I purchased a book in regards to accepting job offers and the book emphasizes on NOT ACCEPTING AN OFFER until all these questions were answered. The fact of the matter is the questions were not answered. I did not want to say, "I'll take it" and then the contract is deemed sketchy. Yes, I really wanted that position, however, did I want to take that job not knowing that I couldn't take leave until after being there for a year. If the contract was drawn up, and I was only given 24hrs to sign it, how can I coordinate with a lawyer on short notice for review and guidance? What if the contract stated that I would be expected to see 40 patients a day? Being a new grad, I think that would have been disastrous. I wanted to know these things beforehand. I really want to work, but I'm not so desperate that I'll allow myself to be taken advantage of. Not too eager for the "sex" either. I sincerely wanted a little bit of gentle "foreplay", but I honestly thought I was entitled to know all these things prior to saying "yes". They had no problem "showing their hands" during the interview. The physician jumped right into all the money I would make and the pay is a great reason to come to work. I do feel that he also had a responsibility to talk about all those other things as well. However, I should have brought it up at that time.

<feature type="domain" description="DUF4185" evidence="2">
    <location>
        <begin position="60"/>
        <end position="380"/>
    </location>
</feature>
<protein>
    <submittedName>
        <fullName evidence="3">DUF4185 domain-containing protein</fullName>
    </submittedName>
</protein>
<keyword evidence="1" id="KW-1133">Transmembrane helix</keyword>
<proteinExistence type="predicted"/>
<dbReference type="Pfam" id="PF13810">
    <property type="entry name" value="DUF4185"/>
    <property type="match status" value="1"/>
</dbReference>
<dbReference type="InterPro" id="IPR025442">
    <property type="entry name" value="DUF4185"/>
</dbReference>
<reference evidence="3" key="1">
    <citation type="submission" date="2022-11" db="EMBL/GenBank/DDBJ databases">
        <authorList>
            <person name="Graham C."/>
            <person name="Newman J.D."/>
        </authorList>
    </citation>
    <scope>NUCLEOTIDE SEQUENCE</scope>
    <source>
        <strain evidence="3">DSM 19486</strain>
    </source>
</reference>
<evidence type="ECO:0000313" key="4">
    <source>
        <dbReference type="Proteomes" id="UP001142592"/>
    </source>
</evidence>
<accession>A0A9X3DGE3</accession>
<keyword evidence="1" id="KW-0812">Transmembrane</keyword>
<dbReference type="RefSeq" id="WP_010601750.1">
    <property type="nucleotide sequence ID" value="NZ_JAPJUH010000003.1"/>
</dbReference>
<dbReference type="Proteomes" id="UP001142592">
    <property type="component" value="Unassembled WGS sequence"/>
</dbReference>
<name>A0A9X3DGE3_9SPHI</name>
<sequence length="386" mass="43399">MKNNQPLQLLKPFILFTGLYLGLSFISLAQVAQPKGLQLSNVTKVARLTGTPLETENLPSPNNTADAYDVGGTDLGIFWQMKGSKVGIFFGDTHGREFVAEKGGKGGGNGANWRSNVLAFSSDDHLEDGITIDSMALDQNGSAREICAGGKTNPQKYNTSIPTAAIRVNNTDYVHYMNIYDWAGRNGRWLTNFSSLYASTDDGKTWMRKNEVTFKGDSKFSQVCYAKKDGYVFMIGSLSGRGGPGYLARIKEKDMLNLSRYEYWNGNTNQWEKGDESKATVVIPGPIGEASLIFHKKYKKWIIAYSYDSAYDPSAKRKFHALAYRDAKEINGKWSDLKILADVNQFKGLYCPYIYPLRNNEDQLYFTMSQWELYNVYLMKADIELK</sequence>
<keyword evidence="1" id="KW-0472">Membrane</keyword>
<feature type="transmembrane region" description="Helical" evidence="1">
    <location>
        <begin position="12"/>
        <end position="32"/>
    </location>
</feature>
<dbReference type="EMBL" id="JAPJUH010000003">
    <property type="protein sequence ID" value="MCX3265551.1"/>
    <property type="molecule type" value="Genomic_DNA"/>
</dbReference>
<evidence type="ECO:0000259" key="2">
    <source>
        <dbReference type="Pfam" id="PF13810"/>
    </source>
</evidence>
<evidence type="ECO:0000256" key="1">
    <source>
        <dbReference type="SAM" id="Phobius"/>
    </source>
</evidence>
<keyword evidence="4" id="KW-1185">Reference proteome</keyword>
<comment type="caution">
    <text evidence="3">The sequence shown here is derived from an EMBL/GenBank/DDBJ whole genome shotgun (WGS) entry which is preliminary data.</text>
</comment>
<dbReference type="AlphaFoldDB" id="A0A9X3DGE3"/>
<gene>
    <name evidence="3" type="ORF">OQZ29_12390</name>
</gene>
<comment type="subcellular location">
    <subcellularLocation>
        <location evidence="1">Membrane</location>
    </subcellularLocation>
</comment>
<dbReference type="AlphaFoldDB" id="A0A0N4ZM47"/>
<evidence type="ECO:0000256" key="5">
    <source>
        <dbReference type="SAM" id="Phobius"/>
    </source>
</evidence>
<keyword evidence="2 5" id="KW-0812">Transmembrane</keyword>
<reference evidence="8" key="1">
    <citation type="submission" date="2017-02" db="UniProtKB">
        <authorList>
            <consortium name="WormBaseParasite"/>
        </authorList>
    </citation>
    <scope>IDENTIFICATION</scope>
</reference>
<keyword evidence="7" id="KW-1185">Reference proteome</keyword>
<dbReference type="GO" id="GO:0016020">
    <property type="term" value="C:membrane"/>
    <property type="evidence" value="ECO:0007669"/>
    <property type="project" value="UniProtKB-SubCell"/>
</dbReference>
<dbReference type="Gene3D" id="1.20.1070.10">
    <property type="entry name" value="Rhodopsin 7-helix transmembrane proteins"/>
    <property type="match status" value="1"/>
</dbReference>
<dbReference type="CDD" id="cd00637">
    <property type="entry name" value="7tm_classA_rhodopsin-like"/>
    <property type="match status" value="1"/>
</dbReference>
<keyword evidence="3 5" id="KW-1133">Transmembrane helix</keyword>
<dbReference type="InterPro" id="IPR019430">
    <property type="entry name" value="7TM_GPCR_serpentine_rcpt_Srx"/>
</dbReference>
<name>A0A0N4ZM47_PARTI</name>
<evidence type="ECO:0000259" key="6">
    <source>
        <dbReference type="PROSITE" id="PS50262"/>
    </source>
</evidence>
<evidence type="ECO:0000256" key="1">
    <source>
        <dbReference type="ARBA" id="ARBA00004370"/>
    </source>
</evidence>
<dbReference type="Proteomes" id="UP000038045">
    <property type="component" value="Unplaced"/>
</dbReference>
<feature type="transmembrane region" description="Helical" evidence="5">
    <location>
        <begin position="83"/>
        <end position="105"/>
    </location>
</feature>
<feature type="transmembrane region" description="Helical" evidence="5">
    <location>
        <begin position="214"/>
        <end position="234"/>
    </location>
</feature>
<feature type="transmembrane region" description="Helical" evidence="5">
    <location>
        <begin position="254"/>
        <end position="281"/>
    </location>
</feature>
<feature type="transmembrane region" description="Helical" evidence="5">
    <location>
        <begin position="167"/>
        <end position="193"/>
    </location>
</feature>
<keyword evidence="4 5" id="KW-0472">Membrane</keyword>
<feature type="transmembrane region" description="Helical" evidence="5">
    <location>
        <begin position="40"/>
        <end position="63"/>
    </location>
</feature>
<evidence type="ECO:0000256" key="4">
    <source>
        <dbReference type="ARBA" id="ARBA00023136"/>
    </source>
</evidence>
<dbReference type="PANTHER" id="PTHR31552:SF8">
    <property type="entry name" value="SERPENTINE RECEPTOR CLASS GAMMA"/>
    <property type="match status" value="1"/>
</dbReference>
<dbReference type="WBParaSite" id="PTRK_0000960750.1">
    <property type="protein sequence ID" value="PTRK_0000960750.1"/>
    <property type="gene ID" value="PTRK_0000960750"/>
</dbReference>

@ aprillh: The book I bought didn't mention that a prospective employer might get agitated at too many questions thrown at them. I guess we both assumed the information should have been easily divulged. When a prospective employer is reluctant to give information, I get nervous-for a good reason IMHO.

@ paprospect24: I definitely will keep this thread posted as time goes on.

After reading all the replies I have some errors in my ways, but I also concluded that I did what was best for me as a newly minted PA. I will readjust for next time. I will try bringing these questions up gingerly in my next interview.


Thanks again everyone. I really appreciate all the well wishes and advice. This mentorship, guidance, and encouragement means alot to me.

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  • 2 weeks later...

I agree that you have an absolute right to have those questions answered and that you would have been doing yourself a great disservice by failing to ask them. Bravo for not accepting a position blind.


That said... I have to agree also with bgdog. That email was overwhelming and divulged a lot of personal details that would have been better discussed in person. I understand you may not have felt like you could do that when the physician "cut to the chase," but perhaps simply stating before you ended the interview that you had a number of questions? If he was willing to go straight into the meat of the job offer, I'll bet he would have answered those questions for you.


All said though, I believe you'll find something better. Employers shouldn't be intimidated by applicants who are fact-seeking.

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  • 2 months later...

Judging from your past post, you need to be more aggressive about getting a job. You can't wait for a job to come to you even if the profession is in high demand. You need to look at the list of PA's in your state/ MD's and stop by their office/hospital to see if their are any openings. I am sure they can direct you somewhere. Stop by those offices that are little out of your city limits. You should be able to get at least a part time job. There are job openings but many of them aren't posted, just through word of mouth by  health professions. That is how a friend of mine got his first PA job right after graduation.